By Alicia Montellanos
“Jumpers” is a song by Sleater Kinney released in 2005, and one that I’ve listened to since my early high school years. It is a song I hold dear because of its meaning. “Jumpers” is specifically about the suicides at the Golden Gate Bridge in San Francisco, but it is also about
suicide in general. It is about being tired of the meaninglessness of one’s life, the kind of exhaustion that leads you to say, “I’m done.” I identify myself with this feeling (although I’ve never tried to act on it) and “Jumpers” embodies that feeling, not just lyrically, but also through sound.
This is one of the many reasons, but perhaps the most personal, for why I read and am here reviewing Carrie Brownstein’s Hunger Makes Me a Modern Girl. I’m sure other fans of Brownstein’s work (or of Sleater-Kinney) have other reasons, and I am sure Brownstein’s memoir will satisfy all of them.
Carrie Brownstein is one third of Olympia-based band, Sleater-Kinney, formed in 1994. The other two thirds consist of guitarist and vocalist Corin Tucker and drummer Janet Weiss. Brownstein is also an actress, currently appearing in the TV series Transparent and Portlandia, the latter of which she writes and produces with Fred Armisen.
Brownstein opens her memoir with a meaningful reflection of what it is to be a fan and what it meant for her, describing in depth the moment in her life when she was more of a listener. “To be a fan is to know that loving trumps being beloved.” Brownstein also describes situations that make up that whole experience, which can be cathartic, anxious, and obsessive. This experience also involves a deep sense of identity, of not having one yet, and music helping you gain one, in addition to the nervousness and potential for clumsiness from getting too close to the music and the bands. All this is captured in Brownstein’s stories, specially the one about her phone call and audition with 7 Year Bitch’s Elizabeth Davis, laughing nervously when there were no jokes.
The memoir is divided in three parts—Youth, Sleater-Kinney, and Aftermath. Brownstein tells her story in a coherent and chronological structure, offering many vulnerable moments. One of such moments being the description of how her young personality affected her reaction to her mother’s eating disorder, wanting to “entertain the pain right out of her,” and her hunger for “family, for strength, for wholeness.” Another compelling (and quite intense) moment in her memoir, is when Brownstein recounts very vividly a moment of a breakdown. After months of anxiety, depression, panic attacks, and now just being diagnosed with shingles as a result from stress and exhaustion during their 2006 European tour for Sleater-Kinney’s seventh studio album The Woods, Brownstein broke down into a moment of self-harm. “I saw the enemy and it was me; I wanted to destroy it. Pow! I couldn’t stop. Thud! You fucking fraud. I was in the ring with only myself.”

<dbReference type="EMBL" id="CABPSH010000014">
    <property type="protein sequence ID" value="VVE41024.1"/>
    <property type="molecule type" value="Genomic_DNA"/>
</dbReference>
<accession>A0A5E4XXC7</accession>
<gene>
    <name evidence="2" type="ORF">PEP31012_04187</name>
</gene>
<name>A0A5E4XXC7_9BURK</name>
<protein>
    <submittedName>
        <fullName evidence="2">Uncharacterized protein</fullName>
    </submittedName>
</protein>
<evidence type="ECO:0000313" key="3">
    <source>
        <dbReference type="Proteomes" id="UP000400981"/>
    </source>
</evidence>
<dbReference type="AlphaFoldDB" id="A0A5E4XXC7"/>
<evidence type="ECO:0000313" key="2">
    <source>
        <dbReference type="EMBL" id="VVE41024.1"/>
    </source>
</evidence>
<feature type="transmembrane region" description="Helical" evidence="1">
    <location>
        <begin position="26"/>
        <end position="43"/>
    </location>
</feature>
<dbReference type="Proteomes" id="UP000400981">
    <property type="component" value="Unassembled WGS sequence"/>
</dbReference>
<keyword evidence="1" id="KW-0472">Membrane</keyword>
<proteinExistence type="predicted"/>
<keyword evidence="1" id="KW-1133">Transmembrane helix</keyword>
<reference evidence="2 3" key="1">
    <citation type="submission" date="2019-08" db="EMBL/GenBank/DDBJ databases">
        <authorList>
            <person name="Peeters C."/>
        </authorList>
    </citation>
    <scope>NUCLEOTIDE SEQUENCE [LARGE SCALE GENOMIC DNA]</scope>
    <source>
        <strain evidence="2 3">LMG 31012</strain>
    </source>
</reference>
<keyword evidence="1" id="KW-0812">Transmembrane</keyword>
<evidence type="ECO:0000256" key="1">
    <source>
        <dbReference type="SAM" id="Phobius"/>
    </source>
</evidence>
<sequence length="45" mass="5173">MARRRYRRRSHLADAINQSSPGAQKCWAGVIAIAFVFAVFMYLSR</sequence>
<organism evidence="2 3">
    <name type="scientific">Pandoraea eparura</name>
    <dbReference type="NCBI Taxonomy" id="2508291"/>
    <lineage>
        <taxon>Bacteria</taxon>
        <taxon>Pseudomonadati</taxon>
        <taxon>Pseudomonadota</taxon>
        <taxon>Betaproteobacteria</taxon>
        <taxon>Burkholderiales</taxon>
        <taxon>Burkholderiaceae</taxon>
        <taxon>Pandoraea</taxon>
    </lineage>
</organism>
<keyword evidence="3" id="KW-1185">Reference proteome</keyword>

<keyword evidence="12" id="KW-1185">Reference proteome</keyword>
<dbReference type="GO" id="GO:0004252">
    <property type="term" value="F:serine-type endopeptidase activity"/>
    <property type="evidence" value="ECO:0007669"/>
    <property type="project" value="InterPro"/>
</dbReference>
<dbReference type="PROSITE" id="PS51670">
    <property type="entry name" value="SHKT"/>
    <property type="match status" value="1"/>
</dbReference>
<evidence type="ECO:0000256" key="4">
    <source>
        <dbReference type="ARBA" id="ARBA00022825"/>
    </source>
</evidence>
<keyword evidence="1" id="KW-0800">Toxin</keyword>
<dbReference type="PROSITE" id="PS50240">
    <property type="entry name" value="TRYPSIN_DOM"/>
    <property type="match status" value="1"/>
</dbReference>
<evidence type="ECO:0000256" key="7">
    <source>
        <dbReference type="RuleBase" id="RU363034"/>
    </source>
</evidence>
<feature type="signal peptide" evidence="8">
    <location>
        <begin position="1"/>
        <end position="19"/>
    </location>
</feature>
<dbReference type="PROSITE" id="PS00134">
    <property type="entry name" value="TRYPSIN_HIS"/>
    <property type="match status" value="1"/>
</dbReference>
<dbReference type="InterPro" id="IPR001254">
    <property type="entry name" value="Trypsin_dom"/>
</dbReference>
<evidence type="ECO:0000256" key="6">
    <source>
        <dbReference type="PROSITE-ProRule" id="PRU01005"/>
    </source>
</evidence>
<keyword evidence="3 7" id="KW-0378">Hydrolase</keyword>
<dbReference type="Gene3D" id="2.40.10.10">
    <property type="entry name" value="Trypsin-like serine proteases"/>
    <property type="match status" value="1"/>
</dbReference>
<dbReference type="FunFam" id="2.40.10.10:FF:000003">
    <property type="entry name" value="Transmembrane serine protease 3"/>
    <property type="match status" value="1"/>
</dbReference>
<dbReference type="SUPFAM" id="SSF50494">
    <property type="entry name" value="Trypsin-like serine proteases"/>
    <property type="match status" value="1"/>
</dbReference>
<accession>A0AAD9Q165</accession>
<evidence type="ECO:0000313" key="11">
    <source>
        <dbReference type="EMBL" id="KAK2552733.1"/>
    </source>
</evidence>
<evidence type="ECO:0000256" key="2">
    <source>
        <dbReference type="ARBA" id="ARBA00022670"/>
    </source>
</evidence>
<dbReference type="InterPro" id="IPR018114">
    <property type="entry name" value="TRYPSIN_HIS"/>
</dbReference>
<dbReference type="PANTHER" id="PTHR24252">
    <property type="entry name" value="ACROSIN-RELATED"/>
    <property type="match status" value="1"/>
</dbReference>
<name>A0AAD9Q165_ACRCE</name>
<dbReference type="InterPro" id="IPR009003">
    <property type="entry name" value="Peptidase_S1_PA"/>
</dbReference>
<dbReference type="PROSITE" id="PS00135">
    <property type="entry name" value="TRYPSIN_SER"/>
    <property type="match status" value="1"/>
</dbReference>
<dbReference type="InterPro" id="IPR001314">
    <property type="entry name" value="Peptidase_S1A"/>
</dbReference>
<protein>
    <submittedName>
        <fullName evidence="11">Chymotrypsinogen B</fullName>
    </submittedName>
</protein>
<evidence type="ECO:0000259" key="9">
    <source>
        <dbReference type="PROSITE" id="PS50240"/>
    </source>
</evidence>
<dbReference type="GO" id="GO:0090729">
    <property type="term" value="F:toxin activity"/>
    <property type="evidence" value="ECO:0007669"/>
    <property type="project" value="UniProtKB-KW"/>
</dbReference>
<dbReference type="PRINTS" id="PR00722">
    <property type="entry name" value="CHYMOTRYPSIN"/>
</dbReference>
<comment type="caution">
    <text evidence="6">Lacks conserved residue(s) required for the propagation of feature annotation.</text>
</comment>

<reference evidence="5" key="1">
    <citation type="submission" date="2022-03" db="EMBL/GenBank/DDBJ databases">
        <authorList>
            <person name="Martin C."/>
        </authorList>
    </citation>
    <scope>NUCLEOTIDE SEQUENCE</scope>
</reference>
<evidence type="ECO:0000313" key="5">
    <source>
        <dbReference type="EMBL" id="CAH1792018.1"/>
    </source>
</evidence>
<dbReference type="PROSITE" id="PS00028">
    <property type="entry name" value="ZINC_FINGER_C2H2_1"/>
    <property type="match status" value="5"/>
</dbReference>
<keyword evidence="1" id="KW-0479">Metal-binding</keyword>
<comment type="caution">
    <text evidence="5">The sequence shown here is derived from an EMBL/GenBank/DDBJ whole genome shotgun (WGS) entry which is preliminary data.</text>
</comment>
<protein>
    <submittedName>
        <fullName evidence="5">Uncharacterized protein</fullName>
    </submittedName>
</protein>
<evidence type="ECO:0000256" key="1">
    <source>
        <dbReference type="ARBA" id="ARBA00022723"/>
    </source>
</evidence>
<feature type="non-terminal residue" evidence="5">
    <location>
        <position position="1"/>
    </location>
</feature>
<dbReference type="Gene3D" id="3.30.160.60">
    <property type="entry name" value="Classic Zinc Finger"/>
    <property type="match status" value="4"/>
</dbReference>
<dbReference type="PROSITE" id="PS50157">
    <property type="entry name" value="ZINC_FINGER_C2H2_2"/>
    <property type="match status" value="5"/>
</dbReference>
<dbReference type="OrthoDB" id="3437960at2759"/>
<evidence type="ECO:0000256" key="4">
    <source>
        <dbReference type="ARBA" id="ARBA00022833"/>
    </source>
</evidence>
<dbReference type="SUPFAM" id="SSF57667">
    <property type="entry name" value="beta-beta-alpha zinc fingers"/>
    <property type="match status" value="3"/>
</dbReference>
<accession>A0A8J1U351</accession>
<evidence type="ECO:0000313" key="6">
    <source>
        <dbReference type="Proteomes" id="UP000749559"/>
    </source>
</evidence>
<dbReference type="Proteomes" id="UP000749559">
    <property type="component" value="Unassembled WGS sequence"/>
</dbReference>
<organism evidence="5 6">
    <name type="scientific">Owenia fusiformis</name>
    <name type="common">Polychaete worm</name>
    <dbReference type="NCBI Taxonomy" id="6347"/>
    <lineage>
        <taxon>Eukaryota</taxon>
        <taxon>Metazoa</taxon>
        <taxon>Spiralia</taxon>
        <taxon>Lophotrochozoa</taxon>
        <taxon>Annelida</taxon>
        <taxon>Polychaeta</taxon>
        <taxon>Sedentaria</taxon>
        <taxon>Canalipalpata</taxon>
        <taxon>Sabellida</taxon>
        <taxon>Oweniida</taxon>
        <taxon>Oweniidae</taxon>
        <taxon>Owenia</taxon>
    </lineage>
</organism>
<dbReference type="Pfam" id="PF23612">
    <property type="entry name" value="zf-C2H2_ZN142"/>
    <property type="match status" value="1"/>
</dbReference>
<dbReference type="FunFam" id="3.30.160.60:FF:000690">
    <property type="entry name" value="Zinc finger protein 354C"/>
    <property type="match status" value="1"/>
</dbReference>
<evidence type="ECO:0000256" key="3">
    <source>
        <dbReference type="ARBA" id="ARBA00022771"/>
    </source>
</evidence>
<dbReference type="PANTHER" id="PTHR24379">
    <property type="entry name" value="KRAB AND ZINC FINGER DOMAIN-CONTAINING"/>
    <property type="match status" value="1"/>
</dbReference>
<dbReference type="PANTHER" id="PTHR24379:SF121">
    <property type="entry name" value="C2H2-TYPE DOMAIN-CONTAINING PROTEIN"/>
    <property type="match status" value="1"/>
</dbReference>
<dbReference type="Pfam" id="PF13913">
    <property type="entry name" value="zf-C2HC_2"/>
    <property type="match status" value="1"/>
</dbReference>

This last event can be seen as disappointing, given that Sleater-Kinney is seen as one of the biggest bands in the women-empowering music movement riot grrrl. Yet I don’t find this moment to be disappointing at all, but rather real. After all, hunger is ambitious and can be motivating, acting as a drive toward a desire and a need, but hunger can also be painful and desperate.
Two thirds of the memoir are devoted to Sleater Kinney, the recording process for each album, and tour experiences. Brownstein clarifies misconceptions about touring, demystifying its assumed glamorous and luxurious character, and painting instead a humble, and sometimes comical, aspect of touring. She offers some reflections about the punk music scene and what it was like to be in it. Brownstein also reflects on assumptions about how women are perceived in music, devoting several passages to the experiences this entails in the context of journalism. Sleater-Kinney was “attempting to talk about our music and the process of writing in an interview, then to read the article and see that the writer focused on what we were wearing or how we looked, discussed our gender, or made a sexist comment in the story.” Three pages are devoted to showing excerpts from articles that focused on the gender of Sleater-Kinney’s band members.
“Why are you in an all-female band? Why do you not have a bass player? What does it feel like to be a woman in a band? I realized that those questions—the talking about the experience—had become part of the experience itself. More that anything, I feel that this meta-discourse, talking about the talk, is part of how it feels to be a ‘woman in music’ (or a ‘woman in anything,’ for that matter—politics, business, comedy, power). […] But I will say that I doubt in the history of rock journalism and writing any man has been asked, ‘Why are you in an all-male band?’”
Hunger Makes me a Modern Girl offers valuable insight into Carrie Brownstein’s life, personality, her views, and her work, the realness of which I’ve found to be admirable and inspirational. I recommend this book to women musicians, the self-destructive, the anxious and depressed, the ones lacking a sense of identity. I recommend this memoir for all who are trying to get to know Brownstein, for whatever may be their reason, because, given the extent of Brownstein’s work, people may approach this memoir from many different perspectives. Although Brownstein’s memoir has been criticized as not being vulnerable enough or too self-deprecating, the social criticisms she provides are highly valuable to today’s society, but the personal, intimate, and vulnerable aspect of her memoir should be found on a personal level.
Click here to purchase Hunger Makes me a Modern Girl.